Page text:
Whether you are a minimalist mom or an aspiring minimalist, Diane Boden offers actionable advice in her debut book, Minimalist Moms: Living and Parenting with Simplicity. As I mention in my book, The Art of Happy Moving, I am not a minimalist. I am your typical suburban mom with three kids and a house filled with items, although our family does relish decluttering, organization, and simplification. While I may not be a full-fledged minimalist (yet), I love Diane Boden’s roadmap to becoming a minimalist mom. Here are five tips from Diane Boden’s book that can help you simplify your life as you begin the minimalist mom journey.
Be mindful of your purchases
In Minimalist Moms, Boden describes the light bulb moment when she realized how much money her parents spent on items that now sit in their basement untouched. It happens to all of us. How many closets or attics or basements are filled with items that we no longer use? We spend money to bring these items into our home, but then we relegate the books or sweaters or knickknacks to soon forgotten locations. When you make a purchase, Boden recommends quality over quantity. You only need one nice pair of sandals instead of four pairs of flip flops you bought on sale that won’t last through the season.
Minimalist mom, minimalist child: Include your child in the process
Being a minimalist mom means practicing minimalism as a family. “When it comes to my personal experience,” explains Boden, “I say it’s never too early to share your family values with your children” (Boden, 30). Your children learn from you. If you talk about the joy of purchasing experiences over things, your child hears you. When your child sees an item she wants in a store, take a picture and add it to her holiday or birthday list. Your child takes her cues from you, so include her in the process at all ages.
Stay away from free stuff
You want to take the promotional insurance company key chain at the school fair because it’s there and it’s FREE! However, you and I both know the key chain will probably land in a junk drawer when you get home, never to be seen again. Instead, learn to walk away empty handed. As Boden says, “The next time you’re at a conference, the doctor’s office, the bank, a garage sale, or wherever else you may be handed free stuff, politely say ‘no, thank you’” (Boden, 80). Free stuff will only add clutter to your home, so leave it be.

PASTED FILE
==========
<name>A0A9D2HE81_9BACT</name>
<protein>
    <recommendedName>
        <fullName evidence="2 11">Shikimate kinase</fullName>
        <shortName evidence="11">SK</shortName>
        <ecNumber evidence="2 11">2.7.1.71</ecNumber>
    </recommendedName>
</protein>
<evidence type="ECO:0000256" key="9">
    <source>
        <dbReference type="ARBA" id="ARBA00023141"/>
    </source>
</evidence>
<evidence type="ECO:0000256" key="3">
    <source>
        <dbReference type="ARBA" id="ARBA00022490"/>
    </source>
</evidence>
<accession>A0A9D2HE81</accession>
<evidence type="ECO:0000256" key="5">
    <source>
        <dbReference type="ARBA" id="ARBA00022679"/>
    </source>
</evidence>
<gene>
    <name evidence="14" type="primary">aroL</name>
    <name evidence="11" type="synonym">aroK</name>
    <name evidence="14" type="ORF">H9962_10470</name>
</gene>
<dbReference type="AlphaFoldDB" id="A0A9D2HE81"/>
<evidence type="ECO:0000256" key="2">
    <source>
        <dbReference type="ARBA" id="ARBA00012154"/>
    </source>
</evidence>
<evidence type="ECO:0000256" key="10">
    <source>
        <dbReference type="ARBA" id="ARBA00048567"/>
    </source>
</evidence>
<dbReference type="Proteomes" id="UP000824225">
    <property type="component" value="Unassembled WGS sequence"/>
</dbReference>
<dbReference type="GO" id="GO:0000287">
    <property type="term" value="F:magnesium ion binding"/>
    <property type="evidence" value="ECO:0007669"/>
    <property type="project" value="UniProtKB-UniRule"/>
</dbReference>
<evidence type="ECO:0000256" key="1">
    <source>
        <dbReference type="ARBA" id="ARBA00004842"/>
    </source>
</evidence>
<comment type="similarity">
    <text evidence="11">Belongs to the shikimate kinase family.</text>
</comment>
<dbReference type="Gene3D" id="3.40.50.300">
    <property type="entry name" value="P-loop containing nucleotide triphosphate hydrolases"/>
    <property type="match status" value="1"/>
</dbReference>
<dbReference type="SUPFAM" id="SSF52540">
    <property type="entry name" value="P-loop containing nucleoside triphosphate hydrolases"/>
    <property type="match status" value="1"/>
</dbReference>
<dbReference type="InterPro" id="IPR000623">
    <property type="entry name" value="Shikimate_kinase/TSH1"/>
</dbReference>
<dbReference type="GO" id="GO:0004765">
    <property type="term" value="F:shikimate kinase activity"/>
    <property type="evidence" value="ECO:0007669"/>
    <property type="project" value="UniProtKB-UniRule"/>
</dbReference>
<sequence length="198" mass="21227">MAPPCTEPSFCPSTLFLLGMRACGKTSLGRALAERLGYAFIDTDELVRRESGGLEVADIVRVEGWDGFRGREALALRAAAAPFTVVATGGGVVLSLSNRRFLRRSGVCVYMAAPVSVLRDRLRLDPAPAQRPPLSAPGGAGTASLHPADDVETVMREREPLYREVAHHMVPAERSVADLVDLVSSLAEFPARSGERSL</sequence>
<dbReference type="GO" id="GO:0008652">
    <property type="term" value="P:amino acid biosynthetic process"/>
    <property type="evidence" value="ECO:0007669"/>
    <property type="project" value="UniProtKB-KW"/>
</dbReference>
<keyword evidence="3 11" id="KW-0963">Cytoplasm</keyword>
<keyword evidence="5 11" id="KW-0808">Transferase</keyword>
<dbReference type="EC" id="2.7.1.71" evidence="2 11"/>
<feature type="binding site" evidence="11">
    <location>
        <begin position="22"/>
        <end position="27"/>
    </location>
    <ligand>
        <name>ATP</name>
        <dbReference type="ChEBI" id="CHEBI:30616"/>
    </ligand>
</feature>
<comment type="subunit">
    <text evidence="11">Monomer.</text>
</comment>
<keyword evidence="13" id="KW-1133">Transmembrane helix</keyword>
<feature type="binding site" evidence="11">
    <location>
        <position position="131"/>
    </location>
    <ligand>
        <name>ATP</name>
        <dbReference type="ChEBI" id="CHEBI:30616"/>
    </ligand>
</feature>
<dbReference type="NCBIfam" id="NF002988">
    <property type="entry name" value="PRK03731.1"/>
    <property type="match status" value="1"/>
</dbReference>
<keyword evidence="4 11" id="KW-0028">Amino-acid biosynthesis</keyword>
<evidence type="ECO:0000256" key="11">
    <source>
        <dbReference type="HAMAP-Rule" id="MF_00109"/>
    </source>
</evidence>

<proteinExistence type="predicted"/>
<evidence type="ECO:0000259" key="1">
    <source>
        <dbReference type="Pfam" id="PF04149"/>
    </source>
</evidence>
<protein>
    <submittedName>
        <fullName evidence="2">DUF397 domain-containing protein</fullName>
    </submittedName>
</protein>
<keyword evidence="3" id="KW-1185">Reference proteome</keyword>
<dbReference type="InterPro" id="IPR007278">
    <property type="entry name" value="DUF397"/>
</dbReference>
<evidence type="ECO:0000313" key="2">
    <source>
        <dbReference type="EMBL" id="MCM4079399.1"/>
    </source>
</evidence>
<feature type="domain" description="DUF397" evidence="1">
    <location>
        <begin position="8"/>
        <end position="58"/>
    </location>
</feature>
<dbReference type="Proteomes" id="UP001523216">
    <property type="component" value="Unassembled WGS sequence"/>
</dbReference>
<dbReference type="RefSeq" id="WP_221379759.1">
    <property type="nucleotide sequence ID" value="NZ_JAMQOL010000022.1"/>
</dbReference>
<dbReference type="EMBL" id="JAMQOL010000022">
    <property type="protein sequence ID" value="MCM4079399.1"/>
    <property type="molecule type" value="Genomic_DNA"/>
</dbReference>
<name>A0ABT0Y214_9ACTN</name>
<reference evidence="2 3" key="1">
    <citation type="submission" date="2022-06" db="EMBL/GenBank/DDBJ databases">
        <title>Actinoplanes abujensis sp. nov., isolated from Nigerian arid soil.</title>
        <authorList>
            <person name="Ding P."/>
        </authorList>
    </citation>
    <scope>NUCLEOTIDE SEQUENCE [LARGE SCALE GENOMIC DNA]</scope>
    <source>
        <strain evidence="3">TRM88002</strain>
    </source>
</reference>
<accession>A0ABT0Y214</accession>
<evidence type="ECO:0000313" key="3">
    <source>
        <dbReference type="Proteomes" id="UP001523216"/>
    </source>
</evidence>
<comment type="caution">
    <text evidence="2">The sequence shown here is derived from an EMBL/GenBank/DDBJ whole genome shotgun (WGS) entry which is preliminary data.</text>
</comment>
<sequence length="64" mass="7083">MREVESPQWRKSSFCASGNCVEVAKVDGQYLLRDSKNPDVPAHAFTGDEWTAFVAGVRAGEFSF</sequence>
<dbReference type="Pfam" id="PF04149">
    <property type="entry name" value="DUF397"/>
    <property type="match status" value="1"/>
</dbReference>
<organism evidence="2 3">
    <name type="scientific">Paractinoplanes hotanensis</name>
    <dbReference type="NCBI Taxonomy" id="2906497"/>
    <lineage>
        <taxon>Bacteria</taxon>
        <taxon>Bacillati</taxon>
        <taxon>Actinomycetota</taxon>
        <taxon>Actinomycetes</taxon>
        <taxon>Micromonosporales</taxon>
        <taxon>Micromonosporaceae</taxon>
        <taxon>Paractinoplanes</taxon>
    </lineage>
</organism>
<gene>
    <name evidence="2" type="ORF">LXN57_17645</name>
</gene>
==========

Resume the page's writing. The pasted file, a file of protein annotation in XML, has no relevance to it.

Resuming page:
Set boundaries on your screen time
Being a minimalist mom is about being present and enjoying a simpler life. Although it may be difficult to do, Boden recommends we set boundaries on our own screen time. “As minimalist moms, we not only need to clear out the physical things that weigh us down, but mental ones, too,” explains Boden. “Declutter the scrolling habit from your days and you will gain back time you never realized you had” (Boden, 122-123). Not only will you cleanse your mind, you can focus your attention on more energizing activities.
Slow down and live intentionally
With less clutter at home and less clutter in our minds, we can live a more intentional lifestyle. Take a moment. Enjoy your kids. Enjoy your partner. Breathe. Look around you. “When we embrace a minimalist approach to life, we give priority to what’s important to us – our family, friends, possessions, and hobbies,” says Boden (157). “To slow down is to remain present.”
With these five steps, you can begin the journey to becoming a Minimalist Mom. Diane Boden’s debut book, Minimalist Moms: Living and Parenting with Simplicity, offers step-by-step advice on how to be a minimalist mom in many situations such as how to declutter sentimental items or how to declutter your children’s artwork. She provides insight into how to handle minimalism during pregnancy and guidance on practicing minimalism during the holidays. Diane covers it all to help you create the minimalist mom life you desire.
Diane Boden is the voice behind the top-rated The Minimalist Moms Podcast where she spreads her ideas and interviews others in regards to living a life in the pursuit of less. Her goal is simply: think more and do with less. She lives in Columbus, Ohio, with her husband and three children.